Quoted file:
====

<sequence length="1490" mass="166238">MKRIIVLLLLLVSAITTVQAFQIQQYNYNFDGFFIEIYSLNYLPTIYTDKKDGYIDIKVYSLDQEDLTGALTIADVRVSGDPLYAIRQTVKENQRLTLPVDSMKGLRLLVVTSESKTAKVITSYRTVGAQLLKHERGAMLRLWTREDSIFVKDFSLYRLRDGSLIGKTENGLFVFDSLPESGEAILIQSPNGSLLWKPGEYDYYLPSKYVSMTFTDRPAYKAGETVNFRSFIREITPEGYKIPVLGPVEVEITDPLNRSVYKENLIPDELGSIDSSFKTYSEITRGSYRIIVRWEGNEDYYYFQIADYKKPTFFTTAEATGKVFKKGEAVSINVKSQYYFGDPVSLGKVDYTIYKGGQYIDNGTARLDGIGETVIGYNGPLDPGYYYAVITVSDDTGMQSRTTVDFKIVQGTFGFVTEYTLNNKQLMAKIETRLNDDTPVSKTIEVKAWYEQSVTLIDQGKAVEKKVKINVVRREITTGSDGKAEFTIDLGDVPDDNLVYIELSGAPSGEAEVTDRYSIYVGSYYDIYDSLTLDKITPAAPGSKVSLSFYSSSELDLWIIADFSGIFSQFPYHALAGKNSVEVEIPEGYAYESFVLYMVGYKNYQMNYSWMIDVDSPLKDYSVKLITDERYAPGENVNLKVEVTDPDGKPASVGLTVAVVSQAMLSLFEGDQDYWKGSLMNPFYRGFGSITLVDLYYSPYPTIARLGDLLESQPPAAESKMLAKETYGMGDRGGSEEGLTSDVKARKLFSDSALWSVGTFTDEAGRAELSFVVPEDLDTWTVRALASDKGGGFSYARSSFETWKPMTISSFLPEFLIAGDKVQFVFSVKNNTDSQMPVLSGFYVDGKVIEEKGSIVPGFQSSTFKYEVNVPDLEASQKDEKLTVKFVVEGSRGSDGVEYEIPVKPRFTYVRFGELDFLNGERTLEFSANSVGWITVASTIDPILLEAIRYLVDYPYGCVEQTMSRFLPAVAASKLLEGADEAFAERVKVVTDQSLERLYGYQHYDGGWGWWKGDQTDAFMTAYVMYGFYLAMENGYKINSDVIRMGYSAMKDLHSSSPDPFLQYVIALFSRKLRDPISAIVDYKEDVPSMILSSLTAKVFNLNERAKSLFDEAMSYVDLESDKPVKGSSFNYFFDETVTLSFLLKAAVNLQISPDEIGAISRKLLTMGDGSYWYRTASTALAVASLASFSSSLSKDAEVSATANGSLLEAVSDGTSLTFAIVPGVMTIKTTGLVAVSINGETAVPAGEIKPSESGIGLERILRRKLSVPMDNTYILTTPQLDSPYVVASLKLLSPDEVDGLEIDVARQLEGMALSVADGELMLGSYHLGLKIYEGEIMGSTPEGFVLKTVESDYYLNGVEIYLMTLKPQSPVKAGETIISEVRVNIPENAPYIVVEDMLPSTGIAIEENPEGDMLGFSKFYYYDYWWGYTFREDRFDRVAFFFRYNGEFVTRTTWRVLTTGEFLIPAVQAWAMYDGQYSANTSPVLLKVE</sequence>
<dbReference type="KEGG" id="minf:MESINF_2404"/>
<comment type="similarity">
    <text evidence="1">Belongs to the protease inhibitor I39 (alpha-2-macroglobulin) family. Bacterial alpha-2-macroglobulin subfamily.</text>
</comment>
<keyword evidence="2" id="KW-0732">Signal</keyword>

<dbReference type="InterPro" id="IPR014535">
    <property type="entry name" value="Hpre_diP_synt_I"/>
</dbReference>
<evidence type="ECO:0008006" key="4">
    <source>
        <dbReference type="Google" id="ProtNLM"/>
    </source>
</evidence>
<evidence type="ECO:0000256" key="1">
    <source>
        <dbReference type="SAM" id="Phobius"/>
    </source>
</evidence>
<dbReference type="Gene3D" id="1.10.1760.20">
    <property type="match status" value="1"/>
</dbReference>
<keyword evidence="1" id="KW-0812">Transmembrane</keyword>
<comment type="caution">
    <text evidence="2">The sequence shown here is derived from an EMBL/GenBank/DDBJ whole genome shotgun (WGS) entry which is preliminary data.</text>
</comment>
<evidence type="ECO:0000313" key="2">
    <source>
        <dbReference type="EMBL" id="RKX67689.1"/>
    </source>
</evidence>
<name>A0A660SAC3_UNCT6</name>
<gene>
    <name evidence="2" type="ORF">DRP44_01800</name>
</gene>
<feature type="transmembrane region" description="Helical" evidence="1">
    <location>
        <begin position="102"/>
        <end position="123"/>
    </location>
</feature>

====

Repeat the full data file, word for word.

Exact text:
<sequence length="1490" mass="166238">MKRIIVLLLLLVSAITTVQAFQIQQYNYNFDGFFIEIYSLNYLPTIYTDKKDGYIDIKVYSLDQEDLTGALTIADVRVSGDPLYAIRQTVKENQRLTLPVDSMKGLRLLVVTSESKTAKVITSYRTVGAQLLKHERGAMLRLWTREDSIFVKDFSLYRLRDGSLIGKTENGLFVFDSLPESGEAILIQSPNGSLLWKPGEYDYYLPSKYVSMTFTDRPAYKAGETVNFRSFIREITPEGYKIPVLGPVEVEITDPLNRSVYKENLIPDELGSIDSSFKTYSEITRGSYRIIVRWEGNEDYYYFQIADYKKPTFFTTAEATGKVFKKGEAVSINVKSQYYFGDPVSLGKVDYTIYKGGQYIDNGTARLDGIGETVIGYNGPLDPGYYYAVITVSDDTGMQSRTTVDFKIVQGTFGFVTEYTLNNKQLMAKIETRLNDDTPVSKTIEVKAWYEQSVTLIDQGKAVEKKVKINVVRREITTGSDGKAEFTIDLGDVPDDNLVYIELSGAPSGEAEVTDRYSIYVGSYYDIYDSLTLDKITPAAPGSKVSLSFYSSSELDLWIIADFSGIFSQFPYHALAGKNSVEVEIPEGYAYESFVLYMVGYKNYQMNYSWMIDVDSPLKDYSVKLITDERYAPGENVNLKVEVTDPDGKPASVGLTVAVVSQAMLSLFEGDQDYWKGSLMNPFYRGFGSITLVDLYYSPYPTIARLGDLLESQPPAAESKMLAKETYGMGDRGGSEEGLTSDVKARKLFSDSALWSVGTFTDEAGRAELSFVVPEDLDTWTVRALASDKGGGFSYARSSFETWKPMTISSFLPEFLIAGDKVQFVFSVKNNTDSQMPVLSGFYVDGKVIEEKGSIVPGFQSSTFKYEVNVPDLEASQKDEKLTVKFVVEGSRGSDGVEYEIPVKPRFTYVRFGELDFLNGERTLEFSANSVGWITVASTIDPILLEAIRYLVDYPYGCVEQTMSRFLPAVAASKLLEGADEAFAERVKVVTDQSLERLYGYQHYDGGWGWWKGDQTDAFMTAYVMYGFYLAMENGYKINSDVIRMGYSAMKDLHSSSPDPFLQYVIALFSRKLRDPISAIVDYKEDVPSMILSSLTAKVFNLNERAKSLFDEAMSYVDLESDKPVKGSSFNYFFDETVTLSFLLKAAVNLQISPDEIGAISRKLLTMGDGSYWYRTASTALAVASLASFSSSLSKDAEVSATANGSLLEAVSDGTSLTFAIVPGVMTIKTTGLVAVSINGETAVPAGEIKPSESGIGLERILRRKLSVPMDNTYILTTPQLDSPYVVASLKLLSPDEVDGLEIDVARQLEGMALSVADGELMLGSYHLGLKIYEGEIMGSTPEGFVLKTVESDYYLNGVEIYLMTLKPQSPVKAGETIISEVRVNIPENAPYIVVEDMLPSTGIAIEENPEGDMLGFSKFYYYDYWWGYTFREDRFDRVAFFFRYNGEFVTRTTWRVLTTGEFLIPAVQAWAMYDGQYSANTSPVLLKVE</sequence>
<dbReference type="KEGG" id="minf:MESINF_2404"/>
<comment type="similarity">
    <text evidence="1">Belongs to the protease inhibitor I39 (alpha-2-macroglobulin) family. Bacterial alpha-2-macroglobulin subfamily.</text>
</comment>
<keyword evidence="2" id="KW-0732">Signal</keyword>

<dbReference type="InterPro" id="IPR014535">
    <property type="entry name" value="Hpre_diP_synt_I"/>
</dbReference>
<evidence type="ECO:0008006" key="4">
    <source>
        <dbReference type="Google" id="ProtNLM"/>
    </source>
</evidence>
<evidence type="ECO:0000256" key="1">
    <source>
        <dbReference type="SAM" id="Phobius"/>
    </source>
</evidence>
<dbReference type="Gene3D" id="1.10.1760.20">
    <property type="match status" value="1"/>
</dbReference>
<keyword evidence="1" id="KW-0812">Transmembrane</keyword>
<comment type="caution">
    <text evidence="2">The sequence shown here is derived from an EMBL/GenBank/DDBJ whole genome shotgun (WGS) entry which is preliminary data.</text>
</comment>
<evidence type="ECO:0000313" key="2">
    <source>
        <dbReference type="EMBL" id="RKX67689.1"/>
    </source>
</evidence>
<name>A0A660SAC3_UNCT6</name>
<gene>
    <name evidence="2" type="ORF">DRP44_01800</name>
</gene>
<feature type="transmembrane region" description="Helical" evidence="1">
    <location>
        <begin position="102"/>
        <end position="123"/>
    </location>
</feature>